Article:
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2. Eastern Rat Snake (Pantherophis alleganiensis)

The next black snake in Rhode Island is the eastern rat snake which is typically 42 to 72 inches long. These snakes are black on their dorsal side with a black and white belly. They also have a cream-colored chin and throat and weakly-keeled dorsal scales. Eastern rat snakes live in woodlands, grasslands, and river bottoms in the southwestern region of the state – mainly between Exeter and Hopkinton towns. However, they are excellent climbers and are known for their ability to climb into attics undetected. Eastern rat snakes are mainly nocturnal during the summer but are diurnal during the spring and fall. During the winter they brumate underground or in crevices.

Eastern rat snakes are powerful constrictors and prey on small mammals and birds. They are fairly slow-moving snakes and are not typically aggressive. However, they can bite when they are threatened or handled. Adults have very few predators, but juveniles are often preyed on by foxes, raccoons, and birds of prey such as hawks and owls.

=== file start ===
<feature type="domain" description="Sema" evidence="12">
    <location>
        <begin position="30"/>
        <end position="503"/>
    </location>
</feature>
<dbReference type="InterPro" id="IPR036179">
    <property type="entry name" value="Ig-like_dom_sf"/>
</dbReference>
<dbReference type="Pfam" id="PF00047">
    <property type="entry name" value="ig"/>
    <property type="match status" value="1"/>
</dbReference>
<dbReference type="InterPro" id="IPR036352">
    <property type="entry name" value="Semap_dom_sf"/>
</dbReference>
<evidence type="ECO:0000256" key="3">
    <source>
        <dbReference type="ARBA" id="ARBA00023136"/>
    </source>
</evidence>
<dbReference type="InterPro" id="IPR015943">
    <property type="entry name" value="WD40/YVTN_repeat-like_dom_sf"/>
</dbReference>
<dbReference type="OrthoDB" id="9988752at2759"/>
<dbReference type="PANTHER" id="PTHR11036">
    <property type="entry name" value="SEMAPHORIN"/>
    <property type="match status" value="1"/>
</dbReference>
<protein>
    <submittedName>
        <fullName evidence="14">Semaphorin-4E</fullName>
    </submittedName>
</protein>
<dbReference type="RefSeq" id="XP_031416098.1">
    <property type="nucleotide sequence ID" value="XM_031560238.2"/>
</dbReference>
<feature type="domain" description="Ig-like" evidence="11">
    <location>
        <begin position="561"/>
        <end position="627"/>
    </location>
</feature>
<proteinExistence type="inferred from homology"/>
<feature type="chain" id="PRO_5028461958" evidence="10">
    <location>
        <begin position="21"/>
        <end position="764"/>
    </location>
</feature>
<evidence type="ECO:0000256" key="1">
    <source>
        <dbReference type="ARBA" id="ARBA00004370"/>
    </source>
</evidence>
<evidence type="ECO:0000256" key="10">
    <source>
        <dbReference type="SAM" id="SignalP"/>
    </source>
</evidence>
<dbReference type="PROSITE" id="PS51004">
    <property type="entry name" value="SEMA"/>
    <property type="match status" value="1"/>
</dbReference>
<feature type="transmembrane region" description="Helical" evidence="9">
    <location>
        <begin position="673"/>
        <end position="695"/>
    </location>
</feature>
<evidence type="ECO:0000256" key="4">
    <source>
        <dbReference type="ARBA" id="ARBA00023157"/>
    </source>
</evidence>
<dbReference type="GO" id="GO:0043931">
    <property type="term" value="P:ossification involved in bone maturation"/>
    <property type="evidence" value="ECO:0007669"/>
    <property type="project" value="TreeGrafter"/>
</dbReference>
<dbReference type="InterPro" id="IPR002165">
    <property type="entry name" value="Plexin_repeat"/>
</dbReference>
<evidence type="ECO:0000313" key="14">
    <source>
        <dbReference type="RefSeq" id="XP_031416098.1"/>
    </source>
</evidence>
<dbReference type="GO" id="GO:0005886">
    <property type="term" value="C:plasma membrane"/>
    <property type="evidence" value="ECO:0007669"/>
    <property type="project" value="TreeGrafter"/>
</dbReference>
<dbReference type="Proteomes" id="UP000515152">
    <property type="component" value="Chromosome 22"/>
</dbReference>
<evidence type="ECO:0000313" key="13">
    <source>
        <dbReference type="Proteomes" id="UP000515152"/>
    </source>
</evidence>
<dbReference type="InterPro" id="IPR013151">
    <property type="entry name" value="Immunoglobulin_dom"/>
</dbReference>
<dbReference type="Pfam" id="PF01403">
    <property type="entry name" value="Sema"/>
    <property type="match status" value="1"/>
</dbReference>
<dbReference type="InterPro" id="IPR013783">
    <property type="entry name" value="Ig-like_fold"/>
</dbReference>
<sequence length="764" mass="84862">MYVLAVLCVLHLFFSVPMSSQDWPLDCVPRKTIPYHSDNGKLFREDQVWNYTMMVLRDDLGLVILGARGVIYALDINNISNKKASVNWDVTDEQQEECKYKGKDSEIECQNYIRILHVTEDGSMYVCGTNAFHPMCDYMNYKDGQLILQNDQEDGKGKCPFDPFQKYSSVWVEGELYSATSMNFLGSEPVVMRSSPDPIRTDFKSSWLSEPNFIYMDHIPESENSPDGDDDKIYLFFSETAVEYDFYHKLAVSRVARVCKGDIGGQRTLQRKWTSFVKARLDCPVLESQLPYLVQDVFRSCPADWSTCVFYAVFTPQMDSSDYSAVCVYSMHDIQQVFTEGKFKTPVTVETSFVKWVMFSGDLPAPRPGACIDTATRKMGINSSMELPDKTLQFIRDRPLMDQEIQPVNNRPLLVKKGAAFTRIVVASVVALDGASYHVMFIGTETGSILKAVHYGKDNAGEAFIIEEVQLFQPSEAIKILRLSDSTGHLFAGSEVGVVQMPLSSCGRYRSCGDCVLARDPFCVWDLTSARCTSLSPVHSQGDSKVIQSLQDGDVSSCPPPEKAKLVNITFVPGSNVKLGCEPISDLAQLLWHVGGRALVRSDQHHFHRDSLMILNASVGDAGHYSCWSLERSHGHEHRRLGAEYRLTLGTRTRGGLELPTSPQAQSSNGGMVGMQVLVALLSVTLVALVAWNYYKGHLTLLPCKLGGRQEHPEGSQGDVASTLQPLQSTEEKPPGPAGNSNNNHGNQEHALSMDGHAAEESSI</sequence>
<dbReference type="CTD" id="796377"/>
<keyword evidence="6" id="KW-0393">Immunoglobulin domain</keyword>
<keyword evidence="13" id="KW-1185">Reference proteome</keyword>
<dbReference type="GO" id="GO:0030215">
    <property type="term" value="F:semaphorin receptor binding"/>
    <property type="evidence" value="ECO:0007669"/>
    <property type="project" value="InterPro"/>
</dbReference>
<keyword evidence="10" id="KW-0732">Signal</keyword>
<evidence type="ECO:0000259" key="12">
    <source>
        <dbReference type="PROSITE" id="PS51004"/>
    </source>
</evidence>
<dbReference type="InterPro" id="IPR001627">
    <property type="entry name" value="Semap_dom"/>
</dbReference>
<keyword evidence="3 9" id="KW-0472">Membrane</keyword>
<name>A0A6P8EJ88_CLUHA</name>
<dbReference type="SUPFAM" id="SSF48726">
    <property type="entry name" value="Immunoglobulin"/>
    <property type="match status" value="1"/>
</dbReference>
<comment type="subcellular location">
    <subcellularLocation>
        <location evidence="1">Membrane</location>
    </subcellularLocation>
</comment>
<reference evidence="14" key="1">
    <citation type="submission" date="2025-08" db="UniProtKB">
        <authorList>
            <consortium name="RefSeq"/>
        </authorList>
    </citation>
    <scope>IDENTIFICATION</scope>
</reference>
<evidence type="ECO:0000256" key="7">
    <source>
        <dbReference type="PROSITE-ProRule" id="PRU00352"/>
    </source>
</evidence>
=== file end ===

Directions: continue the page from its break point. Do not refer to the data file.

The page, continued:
3. Northern Water Snake (Nerodia sipedon)

Northern water snake
Northern water snakes are excellent swimmers.

©iStock.com/IcemanJ

The northern water snake is a large, heavy snake that is 24 to 55 inches long. It has a dark, reddish-brown body with darker crossband markings and blotches. It also has keeled dorsal scales. Northern water snakes are excellent swimmers and can be found in any wetland habitat in the state. They have a varied diet and catch their prey both in and out of the water – including small mammals, birds, fish, and amphibians.